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Rocket Assisted Take-offs On Civil Aircraft  
User currently offlineManzoori From UK - England, joined Sep 2002, 1516 posts, RR: 34
Posted (10 years 11 months 4 weeks 1 day 21 hours ago) and read 4790 times:

Folks,

With the wealth of knowledge on this board I'm hoping someone may be able to answer this query.

Does anyone know of any instances where a civil airliner has had to use rocket assistance for take-off from hot and high airports?

The reason I ask this is that I recall having read about something like this in a book many...many years ago!

As I recall it mentioned a British airline (could be BA or BOAC), the aircraft had a T-tail, and the airport was something like Mexico City (is this hot and high?)

Now I could be completely mistaken here and be actually thinking of the 4th booster engine employed on... Tridents?

Any help unravelling this mystery is greatly appreciated!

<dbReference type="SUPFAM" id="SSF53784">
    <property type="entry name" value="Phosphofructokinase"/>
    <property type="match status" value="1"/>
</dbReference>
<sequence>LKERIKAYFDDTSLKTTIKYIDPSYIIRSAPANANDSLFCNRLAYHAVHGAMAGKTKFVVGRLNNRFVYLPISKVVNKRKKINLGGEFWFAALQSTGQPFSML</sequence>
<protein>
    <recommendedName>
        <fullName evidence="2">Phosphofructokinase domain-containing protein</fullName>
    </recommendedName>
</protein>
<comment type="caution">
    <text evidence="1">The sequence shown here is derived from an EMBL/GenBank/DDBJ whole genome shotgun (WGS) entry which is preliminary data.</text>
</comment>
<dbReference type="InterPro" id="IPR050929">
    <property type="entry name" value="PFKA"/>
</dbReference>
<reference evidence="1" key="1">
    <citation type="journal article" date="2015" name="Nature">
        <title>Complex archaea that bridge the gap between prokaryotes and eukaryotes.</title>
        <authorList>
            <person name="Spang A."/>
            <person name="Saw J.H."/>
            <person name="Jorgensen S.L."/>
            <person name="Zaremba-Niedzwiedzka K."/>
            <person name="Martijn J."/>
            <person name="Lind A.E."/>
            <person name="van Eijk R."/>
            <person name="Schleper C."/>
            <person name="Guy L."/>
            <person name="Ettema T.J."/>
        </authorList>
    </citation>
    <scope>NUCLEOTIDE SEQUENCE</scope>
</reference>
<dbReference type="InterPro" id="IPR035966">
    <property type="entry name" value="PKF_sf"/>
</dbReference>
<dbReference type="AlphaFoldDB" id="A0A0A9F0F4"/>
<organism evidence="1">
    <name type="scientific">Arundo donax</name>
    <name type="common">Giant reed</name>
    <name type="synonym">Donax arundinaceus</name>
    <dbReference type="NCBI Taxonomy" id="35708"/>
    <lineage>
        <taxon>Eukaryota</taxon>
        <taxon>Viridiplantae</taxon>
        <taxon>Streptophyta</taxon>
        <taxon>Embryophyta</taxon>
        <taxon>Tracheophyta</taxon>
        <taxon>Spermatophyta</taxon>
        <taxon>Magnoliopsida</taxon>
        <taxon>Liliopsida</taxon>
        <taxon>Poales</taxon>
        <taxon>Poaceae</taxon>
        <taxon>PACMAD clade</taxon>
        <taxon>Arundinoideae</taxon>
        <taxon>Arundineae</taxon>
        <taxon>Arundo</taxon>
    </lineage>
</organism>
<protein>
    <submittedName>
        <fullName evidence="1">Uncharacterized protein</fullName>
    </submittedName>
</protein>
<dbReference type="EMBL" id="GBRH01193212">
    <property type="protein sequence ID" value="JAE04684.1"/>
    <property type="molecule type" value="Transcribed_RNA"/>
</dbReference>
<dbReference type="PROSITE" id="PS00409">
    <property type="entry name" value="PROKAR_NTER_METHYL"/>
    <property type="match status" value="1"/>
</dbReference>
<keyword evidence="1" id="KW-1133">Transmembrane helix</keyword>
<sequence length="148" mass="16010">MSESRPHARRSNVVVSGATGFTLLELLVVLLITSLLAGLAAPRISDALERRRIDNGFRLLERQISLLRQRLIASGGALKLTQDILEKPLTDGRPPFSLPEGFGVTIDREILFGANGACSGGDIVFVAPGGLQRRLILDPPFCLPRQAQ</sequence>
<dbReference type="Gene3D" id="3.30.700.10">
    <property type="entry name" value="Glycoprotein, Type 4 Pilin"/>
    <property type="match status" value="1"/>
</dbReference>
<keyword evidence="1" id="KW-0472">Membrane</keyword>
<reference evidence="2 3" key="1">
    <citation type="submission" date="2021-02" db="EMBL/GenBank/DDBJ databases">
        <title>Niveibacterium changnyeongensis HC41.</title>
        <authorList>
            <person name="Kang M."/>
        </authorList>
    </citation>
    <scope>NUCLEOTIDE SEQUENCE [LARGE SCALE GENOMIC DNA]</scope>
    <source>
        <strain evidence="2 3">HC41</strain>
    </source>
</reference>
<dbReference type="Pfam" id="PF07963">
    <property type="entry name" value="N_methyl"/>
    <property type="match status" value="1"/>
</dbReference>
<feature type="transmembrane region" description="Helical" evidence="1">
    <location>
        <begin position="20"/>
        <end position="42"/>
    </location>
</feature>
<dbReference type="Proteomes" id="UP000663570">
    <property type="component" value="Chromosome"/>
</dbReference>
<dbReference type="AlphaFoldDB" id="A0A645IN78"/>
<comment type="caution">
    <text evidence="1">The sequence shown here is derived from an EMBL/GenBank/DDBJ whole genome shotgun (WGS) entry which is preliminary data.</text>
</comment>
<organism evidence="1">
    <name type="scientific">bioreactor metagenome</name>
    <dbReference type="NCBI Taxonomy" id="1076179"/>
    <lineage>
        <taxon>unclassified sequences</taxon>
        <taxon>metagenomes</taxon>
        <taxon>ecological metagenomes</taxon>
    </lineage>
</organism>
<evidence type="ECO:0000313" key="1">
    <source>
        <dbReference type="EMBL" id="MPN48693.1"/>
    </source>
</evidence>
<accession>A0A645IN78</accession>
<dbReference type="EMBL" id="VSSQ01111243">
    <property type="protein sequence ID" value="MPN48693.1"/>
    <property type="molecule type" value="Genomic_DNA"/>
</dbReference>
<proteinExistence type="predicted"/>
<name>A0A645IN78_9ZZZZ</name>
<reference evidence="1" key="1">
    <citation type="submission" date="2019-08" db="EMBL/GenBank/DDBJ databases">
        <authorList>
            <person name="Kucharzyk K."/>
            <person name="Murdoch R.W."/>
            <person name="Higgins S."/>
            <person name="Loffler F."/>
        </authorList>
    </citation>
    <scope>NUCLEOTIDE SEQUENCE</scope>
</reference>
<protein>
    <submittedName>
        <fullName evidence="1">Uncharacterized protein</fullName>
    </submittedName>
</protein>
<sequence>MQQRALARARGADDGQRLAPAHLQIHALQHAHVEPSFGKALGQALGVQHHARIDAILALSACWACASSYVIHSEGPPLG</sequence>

Cheers

Rez
 Big thumbs up


Flightlineimages DOT Com Photographer & Web Editor. RR Turbines Specialist
15 replies: All unread, jump to last
 
User currently offlineAloges From Germany, joined Jan 2006, 8702 posts, RR: 43
Reply 1, posted (10 years 11 months 4 weeks 1 day 20 hours ago) and read 4774 times:

Mexicana used it on Boeing 727-200s, I'll see if I can dig up a photo. Maybe others did, too.


Walk together, talk together all ye peoples of the earth. Then, and only then, shall ye have peace.
User currently offlineAloges From Germany, joined Jan 2006, 8702 posts, RR: 43
Reply 2, posted (10 years 11 months 4 weeks 1 day 20 hours ago) and read 4758 times:

No picture, but interesting nonetheless:

http://www.boeing-727.com/Data/type%20cert/typecert200ser.html (see "JATO")



Walk together, talk together all ye peoples of the earth. Then, and only then, shall ye have peace.
User currently offlineAloges From Germany, joined Jan 2006, 8702 posts, RR: 43
Reply 3, posted (10 years 11 months 4 weeks 1 day 19 hours ago) and read 4745 times: